Heat a pan large enough to hold the onions over medium-high, then film with oil. When hot, add the onions and sauté until golden. Season with salt and pepper and a teaspoon of the herbs.
While the onions cook, heat the stock to a boil.
Once the onions are cooked, place them into the bottom of the gratin dish and level. Sprinkle with some of the herbs. Drain the celeriac and potatoes and mix together. Lay most of them into the gratin dish and sprinkle with some of the herbs and some salt and pepper. Finish off the top of the gratin by evenly placing a row of celeriac, then a row of potatoes, until done, overlapping the slices.
Pour in the hot stock/wine combo to come halfway up the ingredients. Drizzle with olive oil, or use a spritzer if you have one, to get most of the surface. Scatter some more herbs over the surface and season. Scatter the butter bits over the surface and cover tightly with foil. Place the gratin on a foil lined baking sheet. This will contain spills and keep the floor of the oven from getting spattered.
Place into the center of the oven and bake 30 minutes. After 30 minutes, remove the cover and press down on the gratin with a spatula, basting the top with the liquid in the dish. Return it to the oven and continue baking until the ingredients are tender and cooked through. This should correspond to when the last of the liquid cooks off.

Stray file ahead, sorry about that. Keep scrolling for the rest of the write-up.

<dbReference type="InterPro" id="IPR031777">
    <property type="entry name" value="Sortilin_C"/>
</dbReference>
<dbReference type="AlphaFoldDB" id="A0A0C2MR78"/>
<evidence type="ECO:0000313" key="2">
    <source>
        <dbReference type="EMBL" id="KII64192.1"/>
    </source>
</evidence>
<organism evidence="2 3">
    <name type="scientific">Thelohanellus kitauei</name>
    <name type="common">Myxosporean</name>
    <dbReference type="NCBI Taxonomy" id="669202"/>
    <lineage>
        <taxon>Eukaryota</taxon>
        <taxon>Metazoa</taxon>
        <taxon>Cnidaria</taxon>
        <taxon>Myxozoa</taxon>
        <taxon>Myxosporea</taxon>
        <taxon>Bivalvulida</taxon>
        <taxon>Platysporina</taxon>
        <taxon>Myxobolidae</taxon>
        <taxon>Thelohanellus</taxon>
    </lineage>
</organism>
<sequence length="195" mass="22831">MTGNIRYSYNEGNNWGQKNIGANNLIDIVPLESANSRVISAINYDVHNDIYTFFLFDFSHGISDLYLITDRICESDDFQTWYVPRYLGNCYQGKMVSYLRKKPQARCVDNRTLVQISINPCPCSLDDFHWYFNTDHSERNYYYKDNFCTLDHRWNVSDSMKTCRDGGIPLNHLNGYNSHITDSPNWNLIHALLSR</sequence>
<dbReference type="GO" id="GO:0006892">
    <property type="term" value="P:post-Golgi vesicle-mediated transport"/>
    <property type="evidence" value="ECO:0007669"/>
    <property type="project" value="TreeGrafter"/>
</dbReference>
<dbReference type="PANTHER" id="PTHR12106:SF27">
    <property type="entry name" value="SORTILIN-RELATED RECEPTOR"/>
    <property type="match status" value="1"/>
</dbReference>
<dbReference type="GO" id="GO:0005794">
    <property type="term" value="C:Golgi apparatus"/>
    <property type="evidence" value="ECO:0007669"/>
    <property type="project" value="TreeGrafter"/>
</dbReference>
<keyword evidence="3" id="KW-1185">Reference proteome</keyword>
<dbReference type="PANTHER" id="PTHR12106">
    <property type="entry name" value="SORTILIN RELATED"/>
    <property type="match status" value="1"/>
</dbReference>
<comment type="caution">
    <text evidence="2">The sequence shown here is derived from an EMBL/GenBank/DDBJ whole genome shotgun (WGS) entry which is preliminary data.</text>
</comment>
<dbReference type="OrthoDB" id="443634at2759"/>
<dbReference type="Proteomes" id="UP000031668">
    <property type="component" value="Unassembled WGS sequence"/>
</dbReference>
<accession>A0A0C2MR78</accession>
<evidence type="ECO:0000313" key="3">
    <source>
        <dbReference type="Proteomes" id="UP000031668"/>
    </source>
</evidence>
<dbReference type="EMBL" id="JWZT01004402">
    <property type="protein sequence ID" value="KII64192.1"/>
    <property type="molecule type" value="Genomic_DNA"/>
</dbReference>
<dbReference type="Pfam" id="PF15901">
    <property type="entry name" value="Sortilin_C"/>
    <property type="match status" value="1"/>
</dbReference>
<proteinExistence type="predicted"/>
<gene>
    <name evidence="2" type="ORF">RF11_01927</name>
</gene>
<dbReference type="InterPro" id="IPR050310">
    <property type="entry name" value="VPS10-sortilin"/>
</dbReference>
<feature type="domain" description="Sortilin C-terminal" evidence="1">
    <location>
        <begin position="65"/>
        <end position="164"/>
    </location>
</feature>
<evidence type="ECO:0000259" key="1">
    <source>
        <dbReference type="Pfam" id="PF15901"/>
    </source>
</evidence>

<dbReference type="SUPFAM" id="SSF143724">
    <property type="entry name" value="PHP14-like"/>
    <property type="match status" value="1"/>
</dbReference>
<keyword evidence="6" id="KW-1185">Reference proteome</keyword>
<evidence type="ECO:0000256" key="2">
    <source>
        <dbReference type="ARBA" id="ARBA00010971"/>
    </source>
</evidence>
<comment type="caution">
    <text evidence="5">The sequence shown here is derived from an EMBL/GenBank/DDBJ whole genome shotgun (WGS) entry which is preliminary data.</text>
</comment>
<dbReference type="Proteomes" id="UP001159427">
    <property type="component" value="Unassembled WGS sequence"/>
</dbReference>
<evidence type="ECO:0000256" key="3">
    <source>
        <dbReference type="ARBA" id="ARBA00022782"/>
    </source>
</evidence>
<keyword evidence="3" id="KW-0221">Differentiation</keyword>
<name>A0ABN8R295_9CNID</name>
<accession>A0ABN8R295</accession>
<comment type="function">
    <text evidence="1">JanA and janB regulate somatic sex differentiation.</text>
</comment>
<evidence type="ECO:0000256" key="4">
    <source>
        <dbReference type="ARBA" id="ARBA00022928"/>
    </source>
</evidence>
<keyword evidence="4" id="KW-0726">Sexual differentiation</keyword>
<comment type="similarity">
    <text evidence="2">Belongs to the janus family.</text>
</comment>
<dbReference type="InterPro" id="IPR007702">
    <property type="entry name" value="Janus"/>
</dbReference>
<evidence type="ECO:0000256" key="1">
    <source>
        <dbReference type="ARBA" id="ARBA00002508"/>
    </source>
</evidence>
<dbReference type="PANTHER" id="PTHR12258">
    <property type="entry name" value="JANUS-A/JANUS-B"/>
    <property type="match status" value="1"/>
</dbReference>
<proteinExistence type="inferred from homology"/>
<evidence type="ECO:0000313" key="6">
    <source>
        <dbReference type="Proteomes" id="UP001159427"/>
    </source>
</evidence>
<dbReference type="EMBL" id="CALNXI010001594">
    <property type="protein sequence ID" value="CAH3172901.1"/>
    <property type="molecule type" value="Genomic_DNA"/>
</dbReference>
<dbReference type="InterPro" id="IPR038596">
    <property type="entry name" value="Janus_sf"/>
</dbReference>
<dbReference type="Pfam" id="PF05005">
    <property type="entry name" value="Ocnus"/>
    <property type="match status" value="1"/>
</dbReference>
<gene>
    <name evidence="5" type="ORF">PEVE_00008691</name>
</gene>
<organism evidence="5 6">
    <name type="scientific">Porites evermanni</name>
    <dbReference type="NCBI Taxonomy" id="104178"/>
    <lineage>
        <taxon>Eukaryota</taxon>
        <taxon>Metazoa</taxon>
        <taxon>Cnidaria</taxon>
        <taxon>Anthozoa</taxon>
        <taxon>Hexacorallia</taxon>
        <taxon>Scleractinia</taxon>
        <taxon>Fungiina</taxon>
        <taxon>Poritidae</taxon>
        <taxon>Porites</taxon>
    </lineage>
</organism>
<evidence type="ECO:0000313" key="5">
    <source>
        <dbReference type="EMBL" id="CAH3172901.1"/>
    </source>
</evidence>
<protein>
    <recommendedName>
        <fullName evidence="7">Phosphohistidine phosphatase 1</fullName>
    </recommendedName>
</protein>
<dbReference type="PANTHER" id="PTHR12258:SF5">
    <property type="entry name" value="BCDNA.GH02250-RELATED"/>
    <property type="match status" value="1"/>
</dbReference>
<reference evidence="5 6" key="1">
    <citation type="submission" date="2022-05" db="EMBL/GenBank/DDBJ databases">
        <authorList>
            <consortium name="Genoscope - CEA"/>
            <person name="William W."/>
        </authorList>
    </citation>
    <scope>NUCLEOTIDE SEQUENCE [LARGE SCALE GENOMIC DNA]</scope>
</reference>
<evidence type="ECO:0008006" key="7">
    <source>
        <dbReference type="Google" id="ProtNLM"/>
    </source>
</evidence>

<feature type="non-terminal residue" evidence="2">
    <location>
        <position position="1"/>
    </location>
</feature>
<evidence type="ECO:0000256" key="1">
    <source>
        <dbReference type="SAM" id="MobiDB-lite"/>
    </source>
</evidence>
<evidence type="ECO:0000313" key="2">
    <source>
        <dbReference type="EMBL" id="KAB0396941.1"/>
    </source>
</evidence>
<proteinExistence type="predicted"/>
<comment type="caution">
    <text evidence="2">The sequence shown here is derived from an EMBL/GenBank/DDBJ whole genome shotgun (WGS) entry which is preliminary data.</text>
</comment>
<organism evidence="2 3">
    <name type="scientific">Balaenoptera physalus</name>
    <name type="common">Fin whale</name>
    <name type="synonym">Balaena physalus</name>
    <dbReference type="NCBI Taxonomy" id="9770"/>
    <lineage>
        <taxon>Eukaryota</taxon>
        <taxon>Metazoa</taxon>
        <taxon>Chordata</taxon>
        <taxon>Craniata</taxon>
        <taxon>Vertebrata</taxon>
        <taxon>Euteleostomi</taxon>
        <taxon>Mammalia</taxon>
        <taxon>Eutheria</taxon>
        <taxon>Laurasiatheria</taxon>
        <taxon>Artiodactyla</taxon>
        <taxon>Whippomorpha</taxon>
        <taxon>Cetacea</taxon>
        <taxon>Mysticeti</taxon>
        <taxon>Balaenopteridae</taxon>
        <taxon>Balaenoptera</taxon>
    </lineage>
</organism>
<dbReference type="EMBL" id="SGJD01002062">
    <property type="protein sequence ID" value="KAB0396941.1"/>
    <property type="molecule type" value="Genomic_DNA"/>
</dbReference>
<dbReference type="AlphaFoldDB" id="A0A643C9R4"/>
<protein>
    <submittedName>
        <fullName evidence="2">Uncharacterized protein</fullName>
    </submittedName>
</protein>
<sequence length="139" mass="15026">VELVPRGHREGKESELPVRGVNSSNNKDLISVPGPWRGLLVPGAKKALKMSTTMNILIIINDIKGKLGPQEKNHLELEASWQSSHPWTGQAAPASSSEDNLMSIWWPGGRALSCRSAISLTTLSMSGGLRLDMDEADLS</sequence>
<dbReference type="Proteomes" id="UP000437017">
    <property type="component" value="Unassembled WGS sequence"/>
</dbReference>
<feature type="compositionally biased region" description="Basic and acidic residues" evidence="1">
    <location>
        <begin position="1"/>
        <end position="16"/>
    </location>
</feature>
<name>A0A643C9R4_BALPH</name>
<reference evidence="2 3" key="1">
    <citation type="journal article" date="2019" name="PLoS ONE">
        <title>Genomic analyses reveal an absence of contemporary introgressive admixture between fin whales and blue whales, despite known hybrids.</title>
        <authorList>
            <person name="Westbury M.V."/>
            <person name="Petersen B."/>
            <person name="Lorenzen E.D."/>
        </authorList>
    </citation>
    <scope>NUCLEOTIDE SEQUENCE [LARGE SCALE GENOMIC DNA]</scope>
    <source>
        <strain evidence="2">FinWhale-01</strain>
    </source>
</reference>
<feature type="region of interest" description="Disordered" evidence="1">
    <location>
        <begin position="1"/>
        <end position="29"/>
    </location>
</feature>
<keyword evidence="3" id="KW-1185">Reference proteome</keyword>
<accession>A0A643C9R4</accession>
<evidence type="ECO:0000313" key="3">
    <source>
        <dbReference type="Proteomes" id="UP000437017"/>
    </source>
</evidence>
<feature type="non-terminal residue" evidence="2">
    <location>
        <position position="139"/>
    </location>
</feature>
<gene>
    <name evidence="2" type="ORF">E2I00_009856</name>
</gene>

Remove from the heat and allow to cool a little so the gratin “sets” and firms up a little.
Chef’s Notes and Tips:
YIELD: 4-6 servings
1/2 cup apple juice
1 tablespoon honey or maple syrup
1/3 cup apple cider vinegar
1 pound Brussels sprouts, trimmed and cut in half
In a small saucepan, combine apple juice and honey and bring to a boil over medium high heat. Reduce heat and simmer for 5 minutes. Add apple cider vinegar and bring to a simmer again and add a pinch of salt. Let simmer for about 15 minutes, or until sauce is reduced to about 1/4 cup. Set aside, keep warm.
In a large, high sided frying pan or Dutch oven, add vegetable oil to the pan until there is about 1/4 inch in the pan. Heat the oil. (The oil should be hot enough to sizzle, but not spatter furiously.) Place the Brussels sprouts in the hot oil, cut side down. Cook for about 5 minutes, or until golden, then turn with tongs. Cook until golden on the second side.
Place cooked sprouts in mixing bowl, and immediately sprinkle with a dash of salt. Pour the warm gastrique over the sprouts, and gently stir to cover the sprouts in the sauce. Transfer to warm serving dish.
YIELD: 4 servings